Live video is in the moment, and is more authentic. Most importantly, it is much more “real” to a customer than something that is heavily edited. And being there while it is on-air can be a lot more evocative – and encourages engagement with both the brand and other viewers.

Think about the kind of content your customers may wish to see live. While webinars have long been popular with businesses, similar sorts of “live” videos can be produced to help market your brand.

Data collection and customer protection

The GDPR is in effect and data protection has never been a hotter topic. While the deadline has been and gone and businesses, for the most part, are compliant, there will still be some that aren’t.

When the GDPR-related fines start inevitably flooding in, you can guarantee it will become a hot topic once again, and more businesses will double down on efforts to ensure customer data is protected.

It’s important that brands make it very clear that customer data is fully secure, as it helps with conversions and for future marketing campaigns.


AI has been around for some time now, but it hasn’t quite hit the mainstream for SMEs quite yet. But this is sure to change over the next year or so.

More platforms are making the most of it for advertising and other marketing methods. Ads can be automated to ensure they receive the best placements and bids, while customers can also receive timely updates from AI.

Chatbots are becoming more popular with brands, as Facebook Messenger now has a host of bots which can help consumers make decisions, make a purchase, or find information. Think about such things as cinema listings, or pizza orders. Customers can simply message a bot to ask when a film is on, or to send a pizza to their front door. Without even touching a website.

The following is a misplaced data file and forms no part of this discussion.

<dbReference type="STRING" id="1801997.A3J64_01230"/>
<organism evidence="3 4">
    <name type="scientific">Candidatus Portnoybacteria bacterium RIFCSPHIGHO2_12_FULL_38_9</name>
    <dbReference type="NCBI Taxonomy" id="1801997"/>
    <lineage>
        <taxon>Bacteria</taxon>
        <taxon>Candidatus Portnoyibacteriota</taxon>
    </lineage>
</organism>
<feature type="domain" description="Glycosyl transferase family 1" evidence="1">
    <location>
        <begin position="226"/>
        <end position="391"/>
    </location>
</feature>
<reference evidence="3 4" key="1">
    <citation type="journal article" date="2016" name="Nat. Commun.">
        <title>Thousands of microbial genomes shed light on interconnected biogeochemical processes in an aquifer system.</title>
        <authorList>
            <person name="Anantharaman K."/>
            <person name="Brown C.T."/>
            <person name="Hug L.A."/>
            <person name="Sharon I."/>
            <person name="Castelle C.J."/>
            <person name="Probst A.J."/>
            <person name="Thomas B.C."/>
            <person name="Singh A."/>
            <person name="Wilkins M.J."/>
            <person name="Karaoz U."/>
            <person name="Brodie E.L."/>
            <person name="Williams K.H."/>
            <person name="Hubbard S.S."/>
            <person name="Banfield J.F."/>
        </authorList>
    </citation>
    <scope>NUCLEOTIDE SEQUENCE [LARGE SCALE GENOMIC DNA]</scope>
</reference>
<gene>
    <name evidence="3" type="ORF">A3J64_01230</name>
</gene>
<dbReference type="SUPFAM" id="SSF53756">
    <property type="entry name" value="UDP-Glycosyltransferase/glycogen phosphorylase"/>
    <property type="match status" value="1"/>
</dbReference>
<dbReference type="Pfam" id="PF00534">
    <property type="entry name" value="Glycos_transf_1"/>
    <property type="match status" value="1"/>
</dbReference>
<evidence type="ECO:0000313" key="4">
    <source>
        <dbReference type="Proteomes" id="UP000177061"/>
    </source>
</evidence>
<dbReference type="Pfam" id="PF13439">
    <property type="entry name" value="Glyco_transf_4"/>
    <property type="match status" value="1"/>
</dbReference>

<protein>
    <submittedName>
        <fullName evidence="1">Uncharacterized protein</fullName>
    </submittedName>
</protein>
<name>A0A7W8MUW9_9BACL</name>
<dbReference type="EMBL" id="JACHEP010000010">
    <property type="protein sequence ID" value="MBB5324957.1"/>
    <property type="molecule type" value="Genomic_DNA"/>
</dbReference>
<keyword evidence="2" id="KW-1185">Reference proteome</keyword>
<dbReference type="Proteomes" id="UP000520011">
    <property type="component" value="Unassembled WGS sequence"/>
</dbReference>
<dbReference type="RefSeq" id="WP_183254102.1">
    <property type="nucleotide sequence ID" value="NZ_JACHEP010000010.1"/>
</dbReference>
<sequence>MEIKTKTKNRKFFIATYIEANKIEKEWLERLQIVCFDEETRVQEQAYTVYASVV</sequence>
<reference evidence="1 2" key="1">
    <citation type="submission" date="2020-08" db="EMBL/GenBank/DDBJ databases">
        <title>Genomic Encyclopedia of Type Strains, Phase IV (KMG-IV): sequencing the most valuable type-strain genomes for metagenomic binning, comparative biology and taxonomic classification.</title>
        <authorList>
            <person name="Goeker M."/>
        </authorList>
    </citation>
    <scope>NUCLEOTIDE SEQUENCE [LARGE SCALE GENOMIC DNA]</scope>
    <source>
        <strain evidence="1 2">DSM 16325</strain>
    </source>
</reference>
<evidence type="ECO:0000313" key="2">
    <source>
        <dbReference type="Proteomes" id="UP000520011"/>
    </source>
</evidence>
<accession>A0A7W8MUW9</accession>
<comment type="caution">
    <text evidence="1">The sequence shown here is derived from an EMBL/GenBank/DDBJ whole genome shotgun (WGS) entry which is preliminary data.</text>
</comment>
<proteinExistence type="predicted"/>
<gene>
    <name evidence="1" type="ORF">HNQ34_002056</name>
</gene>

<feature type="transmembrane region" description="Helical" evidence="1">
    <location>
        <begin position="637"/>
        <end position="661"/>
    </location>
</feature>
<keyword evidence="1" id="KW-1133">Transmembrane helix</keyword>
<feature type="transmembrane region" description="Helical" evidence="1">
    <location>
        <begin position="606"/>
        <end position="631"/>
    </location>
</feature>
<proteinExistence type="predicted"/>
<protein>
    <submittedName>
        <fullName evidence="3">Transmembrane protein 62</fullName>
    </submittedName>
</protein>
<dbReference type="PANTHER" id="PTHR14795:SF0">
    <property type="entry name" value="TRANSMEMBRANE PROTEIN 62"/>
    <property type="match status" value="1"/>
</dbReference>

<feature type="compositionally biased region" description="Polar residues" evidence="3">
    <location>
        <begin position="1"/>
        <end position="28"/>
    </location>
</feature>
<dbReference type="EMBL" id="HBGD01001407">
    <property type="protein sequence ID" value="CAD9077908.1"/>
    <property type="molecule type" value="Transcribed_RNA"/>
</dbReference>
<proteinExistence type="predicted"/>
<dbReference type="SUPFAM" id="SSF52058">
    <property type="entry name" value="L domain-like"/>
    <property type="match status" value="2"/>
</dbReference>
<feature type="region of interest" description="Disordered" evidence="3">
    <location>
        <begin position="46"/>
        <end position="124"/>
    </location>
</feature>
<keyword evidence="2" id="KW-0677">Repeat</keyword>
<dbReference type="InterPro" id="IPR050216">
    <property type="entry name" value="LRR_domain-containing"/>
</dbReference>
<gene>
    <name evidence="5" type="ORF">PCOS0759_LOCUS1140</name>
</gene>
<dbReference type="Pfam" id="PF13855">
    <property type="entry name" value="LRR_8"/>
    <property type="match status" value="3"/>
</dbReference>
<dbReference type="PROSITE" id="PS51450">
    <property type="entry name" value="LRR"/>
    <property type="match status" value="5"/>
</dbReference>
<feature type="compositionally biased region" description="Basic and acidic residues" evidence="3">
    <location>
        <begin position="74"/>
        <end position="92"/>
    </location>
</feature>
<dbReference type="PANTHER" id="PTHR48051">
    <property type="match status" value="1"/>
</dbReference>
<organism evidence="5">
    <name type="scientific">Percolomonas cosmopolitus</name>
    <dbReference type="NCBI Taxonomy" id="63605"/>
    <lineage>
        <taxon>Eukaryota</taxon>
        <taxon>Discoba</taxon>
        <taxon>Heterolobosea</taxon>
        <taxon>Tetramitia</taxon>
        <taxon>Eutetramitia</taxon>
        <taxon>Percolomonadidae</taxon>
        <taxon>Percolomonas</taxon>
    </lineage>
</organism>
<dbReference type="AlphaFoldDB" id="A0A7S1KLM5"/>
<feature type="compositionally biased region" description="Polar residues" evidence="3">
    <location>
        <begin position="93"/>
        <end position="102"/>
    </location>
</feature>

Customer support is also benefitting from the rise in AI, allowing simple questions to be answered instantly. This helps alleviate human customer support time to be spent on queries that may be more complex, while also giving customers instant access to information without delving too deep into a website.

Voice search

Voice search has been growing, but it’s set to become even more important. There are 1 billion voice searches per month according to Alpine.AI. Microsoft stated that Cortana has 133 million monthly users.

As more people become comfortable with the concept, and more people have smart devices, it will become more integral to daily life.

As for voice-specific devices such as the Amazon Echo, Google Home and otherwise, they are becoming more prominent. Advertised on television a lot, and receiving a lot of real estate in the shops. These companies are pushing these devices into the public, so the popularity will spread in the near future.

This means SEO will change, as brands will need to ensure they rank for long-tail keywords and phrases that match how people would search via voice.

Google may even release a voice search algorithm. As it stands, video is only based on keywords and labels attributed to the video, but voice and video quality may come into the SEO mix.

Rise and fall of different social platforms

Facebook could fall, but Instagram is definitely on the rise. Which, is still technically Facebook.

We’ve seen Snapchat rise right to the top, to then slowly take a shaky sidestep as some updates angered the wider community. And then we have seen Facebook copy many of the things that make Snapchat so popular (disappearing messages, stories etc), and then subsequently won back ground. Instagram Stories are often favoured by brands over Snapchat Stories, even though this isn’t an “original” concept from Instagram.

Advertisements on Instagram will increase rapidly, especially due to limited organic reach as it becomes a more ad-driven space.